An egocentric social network analysis of individuals with spinal cord injuries attending a medical specialty camp




spinal cord injury, egocentric social network analysis, ego, alter, medical specialty camp


Social connectedness may be a barrier for people with disabilities and can vary based on diagnosis. People with traumatic spinal cord injuries (SCIs) pose a unique perspective to this concept as they have, at one point, lived as an individual without a disability. This study examined individuals with a range of duration and severity of injury, evaluating how attendance at a disability-specific summer camp may affect participants’ social networks. This study applied an egocentric social network analysis to better understand the alters these individuals go to for important matters in their lives. Through the completion of an adapted version of the Health and Important Matters Social Network Battery, the responses of 14 research subjects were recorded and analyzed. This study found that many of the participant’s social networks consisted of friends and family with whom they had built friendships with prior to their injury. This finding was contrary to previous research findings, indicating that it would be likely that networks would consist of multiple individuals from the medical specialty camp. The findings serve as a guide to help better understand the diverse social networks of people with traumatic SCIs with implications to recreational therapy practice.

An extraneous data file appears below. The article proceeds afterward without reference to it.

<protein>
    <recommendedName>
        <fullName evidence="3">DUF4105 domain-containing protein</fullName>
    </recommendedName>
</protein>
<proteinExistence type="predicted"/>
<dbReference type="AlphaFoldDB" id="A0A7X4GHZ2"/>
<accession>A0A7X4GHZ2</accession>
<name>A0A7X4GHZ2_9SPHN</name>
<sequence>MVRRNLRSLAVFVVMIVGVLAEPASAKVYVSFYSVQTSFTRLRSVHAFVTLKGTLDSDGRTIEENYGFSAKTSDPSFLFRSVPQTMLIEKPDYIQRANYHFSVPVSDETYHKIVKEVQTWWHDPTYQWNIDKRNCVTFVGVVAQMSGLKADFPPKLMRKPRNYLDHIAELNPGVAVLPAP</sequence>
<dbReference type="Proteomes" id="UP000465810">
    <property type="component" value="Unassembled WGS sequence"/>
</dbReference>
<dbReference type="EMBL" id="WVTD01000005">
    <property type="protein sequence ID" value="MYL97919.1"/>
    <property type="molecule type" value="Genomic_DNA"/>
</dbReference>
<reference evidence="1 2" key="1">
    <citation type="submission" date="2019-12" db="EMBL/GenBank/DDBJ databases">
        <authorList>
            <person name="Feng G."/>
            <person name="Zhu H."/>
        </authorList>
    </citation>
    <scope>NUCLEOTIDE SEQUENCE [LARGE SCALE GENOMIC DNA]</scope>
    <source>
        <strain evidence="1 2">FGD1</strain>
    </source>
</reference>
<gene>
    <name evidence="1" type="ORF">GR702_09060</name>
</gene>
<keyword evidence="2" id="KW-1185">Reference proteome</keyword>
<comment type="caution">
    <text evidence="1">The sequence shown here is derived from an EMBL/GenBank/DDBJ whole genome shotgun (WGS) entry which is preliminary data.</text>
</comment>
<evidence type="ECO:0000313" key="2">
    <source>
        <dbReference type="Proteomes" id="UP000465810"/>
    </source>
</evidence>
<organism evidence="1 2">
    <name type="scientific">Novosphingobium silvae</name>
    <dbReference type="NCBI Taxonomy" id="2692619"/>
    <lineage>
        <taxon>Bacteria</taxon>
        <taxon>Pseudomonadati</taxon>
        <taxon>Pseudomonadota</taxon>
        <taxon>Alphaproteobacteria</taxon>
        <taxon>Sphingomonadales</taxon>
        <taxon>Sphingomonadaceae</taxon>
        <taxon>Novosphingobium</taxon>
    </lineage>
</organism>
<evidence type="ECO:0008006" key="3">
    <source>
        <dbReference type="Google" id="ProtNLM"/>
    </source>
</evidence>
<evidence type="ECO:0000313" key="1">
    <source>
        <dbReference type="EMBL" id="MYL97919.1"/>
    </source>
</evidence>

Author Biographies

Kamryn C. Cushway, CTRS

College of Education and Human Services, Central Michigan University, Mount Pleasant, Michigan

Shay Dawson, PhD, CTRS

College of Education and Human Services, Central Michigan University, Mount Pleasant, Michigan


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How to Cite

Cushway, K. C., & Dawson, S. (2023). An egocentric social network analysis of individuals with spinal cord injuries attending a medical specialty camp. American Journal of Recreation Therapy, 22(1), 21–30.